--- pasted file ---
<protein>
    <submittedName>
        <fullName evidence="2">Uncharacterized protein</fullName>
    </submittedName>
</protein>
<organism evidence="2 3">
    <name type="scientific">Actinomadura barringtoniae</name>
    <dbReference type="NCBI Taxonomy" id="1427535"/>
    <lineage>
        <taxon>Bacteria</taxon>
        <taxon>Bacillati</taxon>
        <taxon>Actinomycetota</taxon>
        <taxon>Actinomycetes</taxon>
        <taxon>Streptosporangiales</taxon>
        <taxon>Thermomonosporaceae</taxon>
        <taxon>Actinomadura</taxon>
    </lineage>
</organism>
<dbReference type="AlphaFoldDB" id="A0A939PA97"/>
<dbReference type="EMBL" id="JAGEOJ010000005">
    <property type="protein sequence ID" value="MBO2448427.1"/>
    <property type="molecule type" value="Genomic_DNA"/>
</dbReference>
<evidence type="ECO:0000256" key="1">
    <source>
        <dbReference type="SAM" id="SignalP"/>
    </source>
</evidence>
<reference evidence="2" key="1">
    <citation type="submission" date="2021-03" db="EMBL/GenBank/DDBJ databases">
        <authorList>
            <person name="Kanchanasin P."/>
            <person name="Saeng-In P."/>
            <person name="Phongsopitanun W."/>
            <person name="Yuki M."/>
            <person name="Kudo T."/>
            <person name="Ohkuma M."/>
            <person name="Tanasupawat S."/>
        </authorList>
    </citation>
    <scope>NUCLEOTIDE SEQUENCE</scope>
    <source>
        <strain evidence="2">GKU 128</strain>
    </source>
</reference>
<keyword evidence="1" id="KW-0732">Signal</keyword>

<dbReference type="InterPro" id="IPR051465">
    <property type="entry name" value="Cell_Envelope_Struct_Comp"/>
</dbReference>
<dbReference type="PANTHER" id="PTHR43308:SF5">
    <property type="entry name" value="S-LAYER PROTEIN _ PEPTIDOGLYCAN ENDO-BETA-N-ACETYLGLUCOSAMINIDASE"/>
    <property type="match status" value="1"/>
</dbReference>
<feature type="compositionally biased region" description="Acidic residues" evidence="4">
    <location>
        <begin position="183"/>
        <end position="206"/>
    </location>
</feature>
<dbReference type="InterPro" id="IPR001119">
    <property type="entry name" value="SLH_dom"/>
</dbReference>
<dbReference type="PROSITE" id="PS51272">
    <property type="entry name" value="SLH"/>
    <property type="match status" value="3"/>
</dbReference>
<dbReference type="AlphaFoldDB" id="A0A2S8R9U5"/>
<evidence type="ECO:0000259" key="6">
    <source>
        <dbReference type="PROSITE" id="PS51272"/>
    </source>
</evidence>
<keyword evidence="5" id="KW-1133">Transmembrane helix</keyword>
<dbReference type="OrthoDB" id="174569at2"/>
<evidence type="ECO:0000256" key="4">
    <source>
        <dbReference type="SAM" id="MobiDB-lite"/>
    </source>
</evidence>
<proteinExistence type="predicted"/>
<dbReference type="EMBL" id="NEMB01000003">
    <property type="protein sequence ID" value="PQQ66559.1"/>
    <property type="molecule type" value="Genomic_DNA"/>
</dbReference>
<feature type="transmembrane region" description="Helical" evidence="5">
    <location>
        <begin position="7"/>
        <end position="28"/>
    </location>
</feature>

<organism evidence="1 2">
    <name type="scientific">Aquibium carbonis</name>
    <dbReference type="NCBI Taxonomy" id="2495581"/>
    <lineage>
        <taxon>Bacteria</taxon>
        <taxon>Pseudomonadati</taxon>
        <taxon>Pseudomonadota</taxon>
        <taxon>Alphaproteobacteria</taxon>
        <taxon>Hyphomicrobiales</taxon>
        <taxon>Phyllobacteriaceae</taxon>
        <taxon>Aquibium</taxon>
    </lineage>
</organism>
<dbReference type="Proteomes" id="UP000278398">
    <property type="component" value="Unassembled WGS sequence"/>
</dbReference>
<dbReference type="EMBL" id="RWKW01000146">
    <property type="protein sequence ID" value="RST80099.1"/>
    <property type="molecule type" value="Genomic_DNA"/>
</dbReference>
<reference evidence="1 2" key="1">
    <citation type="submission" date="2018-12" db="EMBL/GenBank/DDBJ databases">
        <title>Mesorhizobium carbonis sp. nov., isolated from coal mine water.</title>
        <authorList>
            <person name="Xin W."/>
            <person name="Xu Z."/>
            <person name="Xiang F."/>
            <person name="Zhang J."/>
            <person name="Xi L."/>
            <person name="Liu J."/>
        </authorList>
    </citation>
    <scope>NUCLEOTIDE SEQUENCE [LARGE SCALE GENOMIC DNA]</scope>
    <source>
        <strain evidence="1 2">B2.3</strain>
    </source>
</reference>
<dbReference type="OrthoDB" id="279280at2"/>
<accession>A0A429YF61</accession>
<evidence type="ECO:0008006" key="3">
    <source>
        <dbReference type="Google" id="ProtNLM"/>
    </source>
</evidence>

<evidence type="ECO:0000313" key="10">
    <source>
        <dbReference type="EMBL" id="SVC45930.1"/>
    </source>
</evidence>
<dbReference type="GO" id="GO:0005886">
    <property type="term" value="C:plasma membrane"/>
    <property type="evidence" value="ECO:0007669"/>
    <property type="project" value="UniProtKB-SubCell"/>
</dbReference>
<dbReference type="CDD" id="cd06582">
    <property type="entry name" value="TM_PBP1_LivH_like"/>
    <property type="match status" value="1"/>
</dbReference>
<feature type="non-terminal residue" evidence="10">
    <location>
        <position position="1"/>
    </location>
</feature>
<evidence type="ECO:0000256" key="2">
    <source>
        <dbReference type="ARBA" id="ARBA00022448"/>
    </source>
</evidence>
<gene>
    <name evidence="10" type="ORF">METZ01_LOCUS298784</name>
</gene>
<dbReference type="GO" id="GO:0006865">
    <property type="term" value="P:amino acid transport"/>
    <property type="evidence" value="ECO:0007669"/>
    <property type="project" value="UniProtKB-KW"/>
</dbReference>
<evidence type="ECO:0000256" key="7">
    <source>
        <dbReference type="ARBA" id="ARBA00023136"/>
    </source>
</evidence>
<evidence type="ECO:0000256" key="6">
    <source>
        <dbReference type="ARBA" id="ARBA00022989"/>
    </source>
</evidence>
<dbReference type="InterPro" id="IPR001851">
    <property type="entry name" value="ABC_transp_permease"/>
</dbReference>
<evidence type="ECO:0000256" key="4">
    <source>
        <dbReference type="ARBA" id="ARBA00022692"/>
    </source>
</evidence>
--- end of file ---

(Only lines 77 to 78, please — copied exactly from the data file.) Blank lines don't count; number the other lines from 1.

        <dbReference type="SAM" id="MobiDB-lite"/>
    </source>